Once you have assembled your optimal team you will want to start drafting the protocol for your systematic review. Prospero is an international prospective register of systematic reviews. On the Prospero website you can search for existing reviews that may be similar to yours and see the protocols for other current or completed reviews. You may also register your own review protocol on the site. Unlike registration on, which is required by most medical journals for manuscript submission, requirements for Prospero registration are not as widespread at this point. However, with increasing concerns about protecting intellectual property, registering on Prospero gives you record of when you established your precise line of inquiry. Your second essential resource is PRIMSA, short for the Preferred Reporting Items for Systematic Reviews and Meta-Analyses. PRISMA is your go-to guide for the detailed steps and documentation needed for conducting and writing up a systematic review.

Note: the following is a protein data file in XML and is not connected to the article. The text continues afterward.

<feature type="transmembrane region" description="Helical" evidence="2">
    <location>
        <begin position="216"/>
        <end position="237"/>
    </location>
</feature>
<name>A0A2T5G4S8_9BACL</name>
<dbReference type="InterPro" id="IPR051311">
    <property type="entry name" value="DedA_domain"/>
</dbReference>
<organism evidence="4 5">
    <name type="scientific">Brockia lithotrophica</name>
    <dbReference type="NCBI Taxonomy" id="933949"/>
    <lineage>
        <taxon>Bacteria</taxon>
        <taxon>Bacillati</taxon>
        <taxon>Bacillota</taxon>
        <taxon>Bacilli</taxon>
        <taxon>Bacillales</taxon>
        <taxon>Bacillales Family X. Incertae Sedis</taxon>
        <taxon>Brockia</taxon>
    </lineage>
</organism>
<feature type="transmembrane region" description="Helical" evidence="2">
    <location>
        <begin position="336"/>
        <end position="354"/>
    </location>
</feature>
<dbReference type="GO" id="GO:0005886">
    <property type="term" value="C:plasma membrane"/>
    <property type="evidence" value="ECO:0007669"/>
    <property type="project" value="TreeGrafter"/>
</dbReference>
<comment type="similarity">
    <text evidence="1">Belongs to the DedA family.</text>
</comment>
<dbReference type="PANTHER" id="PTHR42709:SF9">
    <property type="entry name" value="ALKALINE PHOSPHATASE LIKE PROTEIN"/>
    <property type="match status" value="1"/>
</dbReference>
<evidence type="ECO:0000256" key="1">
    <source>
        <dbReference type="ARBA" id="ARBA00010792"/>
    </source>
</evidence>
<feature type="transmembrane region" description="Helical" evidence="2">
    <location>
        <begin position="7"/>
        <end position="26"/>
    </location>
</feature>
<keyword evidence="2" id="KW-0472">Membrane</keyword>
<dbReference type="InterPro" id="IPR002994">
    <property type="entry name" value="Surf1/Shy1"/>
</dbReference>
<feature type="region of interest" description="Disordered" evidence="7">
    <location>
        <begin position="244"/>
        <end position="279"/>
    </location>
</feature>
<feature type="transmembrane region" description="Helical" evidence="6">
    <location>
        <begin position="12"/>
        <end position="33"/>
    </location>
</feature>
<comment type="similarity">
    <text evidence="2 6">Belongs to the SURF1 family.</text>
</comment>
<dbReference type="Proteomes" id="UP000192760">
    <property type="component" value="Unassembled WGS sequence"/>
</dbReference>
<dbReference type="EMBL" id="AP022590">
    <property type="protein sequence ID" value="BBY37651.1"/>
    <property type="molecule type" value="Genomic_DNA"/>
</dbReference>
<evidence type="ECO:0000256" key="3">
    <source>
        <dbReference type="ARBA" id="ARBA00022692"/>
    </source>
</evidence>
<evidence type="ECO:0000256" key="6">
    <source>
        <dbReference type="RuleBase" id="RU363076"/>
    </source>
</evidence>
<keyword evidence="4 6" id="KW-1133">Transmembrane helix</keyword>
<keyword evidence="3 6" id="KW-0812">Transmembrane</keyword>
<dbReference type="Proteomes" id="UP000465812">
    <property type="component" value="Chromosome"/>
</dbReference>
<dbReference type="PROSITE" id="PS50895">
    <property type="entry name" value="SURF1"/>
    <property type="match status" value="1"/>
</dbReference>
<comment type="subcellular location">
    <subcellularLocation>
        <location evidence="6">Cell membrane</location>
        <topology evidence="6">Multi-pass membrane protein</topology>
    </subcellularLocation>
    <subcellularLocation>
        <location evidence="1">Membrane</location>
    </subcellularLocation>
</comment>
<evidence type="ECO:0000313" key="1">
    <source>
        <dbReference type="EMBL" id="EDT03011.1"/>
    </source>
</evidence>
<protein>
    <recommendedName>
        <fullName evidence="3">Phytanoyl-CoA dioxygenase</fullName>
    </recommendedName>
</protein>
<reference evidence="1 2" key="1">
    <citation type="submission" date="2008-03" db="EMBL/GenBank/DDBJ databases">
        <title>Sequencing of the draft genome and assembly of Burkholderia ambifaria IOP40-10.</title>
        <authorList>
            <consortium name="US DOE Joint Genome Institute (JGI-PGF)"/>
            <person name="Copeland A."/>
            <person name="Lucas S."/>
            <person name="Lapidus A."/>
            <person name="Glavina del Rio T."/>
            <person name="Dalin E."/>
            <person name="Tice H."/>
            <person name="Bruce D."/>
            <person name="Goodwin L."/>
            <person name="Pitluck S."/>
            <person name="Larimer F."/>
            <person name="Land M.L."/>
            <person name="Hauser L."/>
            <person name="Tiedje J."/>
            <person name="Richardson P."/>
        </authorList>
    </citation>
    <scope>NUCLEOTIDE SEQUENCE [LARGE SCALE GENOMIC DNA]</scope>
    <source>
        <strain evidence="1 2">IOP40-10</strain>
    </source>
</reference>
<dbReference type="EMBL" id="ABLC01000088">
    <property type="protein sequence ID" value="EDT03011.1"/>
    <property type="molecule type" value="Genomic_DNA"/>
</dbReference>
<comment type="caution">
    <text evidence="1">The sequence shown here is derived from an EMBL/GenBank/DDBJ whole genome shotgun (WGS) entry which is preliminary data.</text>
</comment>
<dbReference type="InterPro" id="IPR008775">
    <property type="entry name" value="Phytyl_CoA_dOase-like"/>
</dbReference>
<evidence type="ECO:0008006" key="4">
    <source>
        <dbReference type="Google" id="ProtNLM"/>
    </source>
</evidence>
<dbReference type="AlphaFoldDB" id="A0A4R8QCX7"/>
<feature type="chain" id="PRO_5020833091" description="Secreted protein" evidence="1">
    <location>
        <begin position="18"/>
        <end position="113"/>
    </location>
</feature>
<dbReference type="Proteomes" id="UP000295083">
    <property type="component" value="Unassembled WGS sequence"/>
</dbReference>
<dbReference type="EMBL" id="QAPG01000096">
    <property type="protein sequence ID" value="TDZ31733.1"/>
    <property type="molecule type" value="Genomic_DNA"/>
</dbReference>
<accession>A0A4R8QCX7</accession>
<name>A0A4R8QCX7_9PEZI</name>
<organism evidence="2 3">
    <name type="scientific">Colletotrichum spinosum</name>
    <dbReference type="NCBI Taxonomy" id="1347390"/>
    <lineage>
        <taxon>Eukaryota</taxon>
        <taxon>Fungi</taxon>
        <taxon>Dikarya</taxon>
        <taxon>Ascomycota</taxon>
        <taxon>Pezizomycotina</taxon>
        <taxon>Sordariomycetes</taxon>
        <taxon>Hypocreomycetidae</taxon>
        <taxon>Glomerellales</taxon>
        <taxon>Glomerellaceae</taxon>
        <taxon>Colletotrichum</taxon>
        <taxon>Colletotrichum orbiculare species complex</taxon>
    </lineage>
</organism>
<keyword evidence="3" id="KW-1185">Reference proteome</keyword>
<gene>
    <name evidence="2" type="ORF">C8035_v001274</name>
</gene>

4) Use PICO to write a strong research question

Every quality systematic review relies on a strongly constructed research question that aims to provide evidence to inform a clinically or practically important issue for the field. Traditionally, systematic reviews were designed to inform medical decision making, but have just as much application in other fields of study. Precisely defining your a) population of interest, b) intervention of interest, c) comparison (if any), and d) outcome(s) of interest is key. Closely consider the kind of question you are trying to answer.

Some examples of question variations include:

  • What is the effect of different interventions on a particular outcome?